Glossary

B
C
D
F
M
N
T
Business

On this site this term refers to a wide range of professionals, craftsmen, service providers from the art world or market.
The word “Business” thus essentially designates entities operating at a given time and place, defined by a name (and sometimes a shop-sign or insignia), an attested address and dates; this entity may either operate in isolation or constitute an element in a series (referred to on the site as a “Firm”).
This unique term of “Business” can refer to entities of a fairly varied nature in terms of their relationship with artists, their materials, and their works. The word “Business” may include all suppliers of artists’ materials (manufacturers, makers, dealers, retailers), be they specialized (“colormen,” “paint sellers,” art or artists’ supplies dealers, etc.), or more general commercial entities dealing in specialized art products as part of their stock (department stores, grocers, stationers, fancy goods and gift shops, haberdashers, cabinetmakers, hardware stores, mirror makers, jewelers, etc.).
A “Business” also generally refers to suppliers of materials used by artists, more particularly here supports for paintings and drawings (the only supplies that can be directly identified by the “marks” on them). In some cases, they may purvey materials other than those used directly by the artist to create the artwork, such as frames.
“Business” also covers another very different category of allied trades, professionals, and service providers: companies or individual business intervening during the making of the artwork or at a later stage in its existence (restorers, reliners, gallerists, art dealers, hirers of paintings and drawings, antique dealers, framers, shippers, packers, etc.).
Collectors and their identifying inscriptions do not fall within the scope of this site. We refer to the available reference tool that covers this field (Frits Lugt, Les Marques de Collections de Dessins & d’Estampes).

Collection of marks

The “collection of marks” here refers to a section in the Catalogue of Marks corresponding to the marks and labels indicating a particular trader (or retailer), generally found on the back of frames and other supports of paintings and drawings. Our classification distinguishes between marks (in ink, burnt, stamped or embossed), designated by the suffix “M”, from labels, designated by the suffix “E”.
Cataloguing equates to classification by distinct type, each receiving a unique number with a suffix, such as “M-1”, “M-2”, or “E-1”, “E-2”, etc. Each type (vertical column on the left) is illustrated by a particularly legible specimen, ideally of known measurements, and is accompanied by the group of apparently identical specimens (horizontal row). In addition, each photograph of the mark or label is allotted a unique number in the form of “ID: 123”. To note the presence of a mark that appears to be identical to a type or specimen referenced in the Guide: cite the reference in the form “GL-Belot-M-1”, for example. To refer to a particular object or photograph: add the unique number in the form “ID: 96”, for instance.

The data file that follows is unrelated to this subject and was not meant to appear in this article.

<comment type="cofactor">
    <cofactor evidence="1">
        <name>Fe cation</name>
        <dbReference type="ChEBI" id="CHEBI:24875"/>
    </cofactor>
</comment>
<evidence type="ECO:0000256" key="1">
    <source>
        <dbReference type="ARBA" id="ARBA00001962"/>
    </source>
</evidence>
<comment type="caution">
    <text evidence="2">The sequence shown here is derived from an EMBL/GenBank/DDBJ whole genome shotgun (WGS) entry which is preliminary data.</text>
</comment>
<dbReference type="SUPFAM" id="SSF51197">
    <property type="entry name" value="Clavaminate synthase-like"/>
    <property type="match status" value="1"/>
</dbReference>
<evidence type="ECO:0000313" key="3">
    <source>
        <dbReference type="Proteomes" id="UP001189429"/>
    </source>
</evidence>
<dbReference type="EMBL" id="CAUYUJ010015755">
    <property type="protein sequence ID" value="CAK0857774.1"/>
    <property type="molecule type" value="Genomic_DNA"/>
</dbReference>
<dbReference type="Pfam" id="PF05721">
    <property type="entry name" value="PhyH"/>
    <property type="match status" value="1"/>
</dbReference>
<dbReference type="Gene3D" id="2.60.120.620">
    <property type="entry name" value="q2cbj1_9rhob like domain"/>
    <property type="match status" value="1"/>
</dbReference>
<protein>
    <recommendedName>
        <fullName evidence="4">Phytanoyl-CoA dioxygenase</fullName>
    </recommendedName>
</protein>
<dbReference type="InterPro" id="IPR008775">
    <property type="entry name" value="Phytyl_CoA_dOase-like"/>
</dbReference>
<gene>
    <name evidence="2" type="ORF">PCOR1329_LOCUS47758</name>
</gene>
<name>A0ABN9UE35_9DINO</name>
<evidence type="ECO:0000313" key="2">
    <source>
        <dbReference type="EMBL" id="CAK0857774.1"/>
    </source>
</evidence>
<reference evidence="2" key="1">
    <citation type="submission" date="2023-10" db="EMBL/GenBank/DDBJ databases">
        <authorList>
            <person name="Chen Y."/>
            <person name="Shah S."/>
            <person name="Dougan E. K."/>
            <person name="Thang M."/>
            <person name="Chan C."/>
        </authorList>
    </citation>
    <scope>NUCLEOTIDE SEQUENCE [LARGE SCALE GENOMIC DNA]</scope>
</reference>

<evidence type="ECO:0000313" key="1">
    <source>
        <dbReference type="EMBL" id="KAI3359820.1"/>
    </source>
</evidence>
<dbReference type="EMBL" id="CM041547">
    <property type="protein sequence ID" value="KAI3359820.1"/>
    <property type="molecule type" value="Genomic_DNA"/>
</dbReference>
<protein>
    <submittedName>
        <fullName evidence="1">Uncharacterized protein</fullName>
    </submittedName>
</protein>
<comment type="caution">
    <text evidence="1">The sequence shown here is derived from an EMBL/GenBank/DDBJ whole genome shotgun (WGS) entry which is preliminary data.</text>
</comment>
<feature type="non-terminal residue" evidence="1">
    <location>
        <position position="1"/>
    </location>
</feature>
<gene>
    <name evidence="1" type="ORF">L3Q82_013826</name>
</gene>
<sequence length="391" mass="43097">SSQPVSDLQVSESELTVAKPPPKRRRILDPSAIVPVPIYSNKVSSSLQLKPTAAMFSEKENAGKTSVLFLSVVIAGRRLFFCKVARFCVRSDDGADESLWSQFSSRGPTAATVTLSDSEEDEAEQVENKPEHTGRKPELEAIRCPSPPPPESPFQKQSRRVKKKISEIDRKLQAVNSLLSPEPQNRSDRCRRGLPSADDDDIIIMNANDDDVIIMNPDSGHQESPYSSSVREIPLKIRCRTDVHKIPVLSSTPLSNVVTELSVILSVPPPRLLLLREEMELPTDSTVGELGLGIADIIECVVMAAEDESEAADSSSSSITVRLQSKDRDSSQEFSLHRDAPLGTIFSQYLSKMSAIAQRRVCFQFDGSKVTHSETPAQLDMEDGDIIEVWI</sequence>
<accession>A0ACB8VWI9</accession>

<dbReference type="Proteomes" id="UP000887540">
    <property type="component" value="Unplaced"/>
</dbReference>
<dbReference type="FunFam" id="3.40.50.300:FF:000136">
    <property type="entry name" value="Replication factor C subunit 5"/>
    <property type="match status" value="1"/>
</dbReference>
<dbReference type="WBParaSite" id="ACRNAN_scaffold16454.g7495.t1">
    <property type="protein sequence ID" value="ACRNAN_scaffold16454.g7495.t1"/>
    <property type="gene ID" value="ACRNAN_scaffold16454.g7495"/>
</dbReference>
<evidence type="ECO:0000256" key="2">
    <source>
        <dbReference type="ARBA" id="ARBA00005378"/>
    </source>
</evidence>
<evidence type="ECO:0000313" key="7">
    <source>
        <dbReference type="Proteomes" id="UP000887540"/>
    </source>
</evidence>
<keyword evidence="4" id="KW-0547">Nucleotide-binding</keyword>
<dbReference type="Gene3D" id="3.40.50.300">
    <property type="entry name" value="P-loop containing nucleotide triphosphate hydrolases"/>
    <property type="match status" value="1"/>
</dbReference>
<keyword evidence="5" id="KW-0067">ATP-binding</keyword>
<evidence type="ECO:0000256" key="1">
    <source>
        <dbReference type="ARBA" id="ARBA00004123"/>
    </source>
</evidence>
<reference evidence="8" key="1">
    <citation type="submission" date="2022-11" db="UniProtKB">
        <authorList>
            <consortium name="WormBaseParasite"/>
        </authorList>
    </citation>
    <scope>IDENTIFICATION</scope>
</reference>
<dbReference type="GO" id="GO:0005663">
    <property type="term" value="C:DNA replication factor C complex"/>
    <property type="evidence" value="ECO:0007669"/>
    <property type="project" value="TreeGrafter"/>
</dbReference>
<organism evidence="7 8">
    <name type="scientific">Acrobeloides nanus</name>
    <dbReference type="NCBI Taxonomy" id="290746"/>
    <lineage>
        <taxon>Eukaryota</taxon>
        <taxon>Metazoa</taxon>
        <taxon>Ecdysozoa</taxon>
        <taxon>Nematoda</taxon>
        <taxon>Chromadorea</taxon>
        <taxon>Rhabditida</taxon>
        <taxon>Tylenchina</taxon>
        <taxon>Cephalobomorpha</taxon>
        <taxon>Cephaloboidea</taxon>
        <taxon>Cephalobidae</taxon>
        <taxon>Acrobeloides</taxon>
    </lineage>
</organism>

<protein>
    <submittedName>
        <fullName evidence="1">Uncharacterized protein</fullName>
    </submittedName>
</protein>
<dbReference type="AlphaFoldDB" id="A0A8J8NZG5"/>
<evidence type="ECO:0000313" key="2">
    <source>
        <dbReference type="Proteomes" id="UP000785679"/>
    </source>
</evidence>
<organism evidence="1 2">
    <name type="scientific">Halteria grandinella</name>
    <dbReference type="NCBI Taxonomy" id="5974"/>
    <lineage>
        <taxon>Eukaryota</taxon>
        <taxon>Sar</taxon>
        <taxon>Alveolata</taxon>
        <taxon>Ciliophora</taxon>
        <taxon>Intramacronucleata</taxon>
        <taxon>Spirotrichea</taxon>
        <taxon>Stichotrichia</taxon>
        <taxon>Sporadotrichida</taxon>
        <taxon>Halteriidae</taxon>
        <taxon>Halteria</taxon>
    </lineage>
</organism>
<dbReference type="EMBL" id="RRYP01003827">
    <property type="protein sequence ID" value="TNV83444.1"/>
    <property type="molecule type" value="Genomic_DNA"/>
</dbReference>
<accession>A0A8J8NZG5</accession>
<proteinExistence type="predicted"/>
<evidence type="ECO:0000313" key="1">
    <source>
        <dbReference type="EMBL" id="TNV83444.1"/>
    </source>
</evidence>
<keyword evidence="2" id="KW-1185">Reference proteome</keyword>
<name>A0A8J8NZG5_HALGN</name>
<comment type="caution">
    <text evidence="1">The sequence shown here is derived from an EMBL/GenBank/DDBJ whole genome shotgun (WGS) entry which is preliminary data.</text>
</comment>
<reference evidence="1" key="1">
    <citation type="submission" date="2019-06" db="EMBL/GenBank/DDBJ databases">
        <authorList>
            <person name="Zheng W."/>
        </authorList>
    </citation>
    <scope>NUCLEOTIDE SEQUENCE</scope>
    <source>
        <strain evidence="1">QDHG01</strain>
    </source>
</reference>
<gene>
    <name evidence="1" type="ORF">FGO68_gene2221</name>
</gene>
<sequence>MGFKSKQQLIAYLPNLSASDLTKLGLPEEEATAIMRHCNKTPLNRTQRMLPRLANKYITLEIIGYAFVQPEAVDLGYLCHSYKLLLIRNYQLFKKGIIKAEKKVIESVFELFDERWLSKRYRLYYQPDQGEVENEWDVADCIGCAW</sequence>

The number assigned to each type does not necessarily equate to the chronological order of the appearance of the various marks or labels in the history of a particular commerce. We are able to classify types chronologically only in the case of collections that are already well established at the time of data entry.
Finally, the dates supplied can only be indicative, being based on comparison with a group of copies, or on the date of the work or object bearing the mark or label, whenever this date can be established. Our dating is for the marking itself, i.e., the time the stamp, mark or label was affixed. Such dating cannot be used to date an artwork (painting, drawing) or other object associated with the said mark or label, either directly (on the original support) or indirectly (on a secondary support, after restoration, on a frame or drawing mount, etc.). In many cases uncertainty remains as to the place of such marking in the chain of events preceding, coinciding with, and subsequent to the genesis of an artwork.
The suffixes employed here are: “E” (étiquette) for label; “M” for mark;  "MD" (marque deposée) for trademark; "MR" (marque en relief ou en creux) for punch, hotpunching, blind-stamping, embossing, gauffering.

Copy

Synonyms: specimen, sample, example.
Generally on this site this term refers to each occurrence of a mark taken from the same type. In essence, though such marks are “multiples,” they all differ individually depending on the nature and relief of the support, the gestures made when applying it, the nature of the ink, the wear of the tool used, etc. Each mark on a support is in fact unique to a given artwork that will in principle be identified on this site, except for reasons of confidentiality. Cataloguing consists in classifying and simplifying these entries, grouping all recorded copies under the same “Type”.
Each copy or example, together with each image on the site, is assigned a unique and permanent identification number (or ID) in the form: “123”. In the catalogue of marks on the site each unique object consisting in a mark recorded or photographed on the back of the pictorial support or on its frame therefore possesses a catalogue number consisting in the identifier of the type and the copy: “GL-Belot-M-1” / “123”.

Dimensions (of marks)

The dimensions appearing on our data sheets indicate, in millimetres, the extreme height and then width of all inscriptions, drawings, etc. constituting a given mark, including borders, if relevant. They represent therefore the total dimensions of the ink deposited or transferred in the case of a stencil or stamp, or else of the impression made in the case of a relief, etc.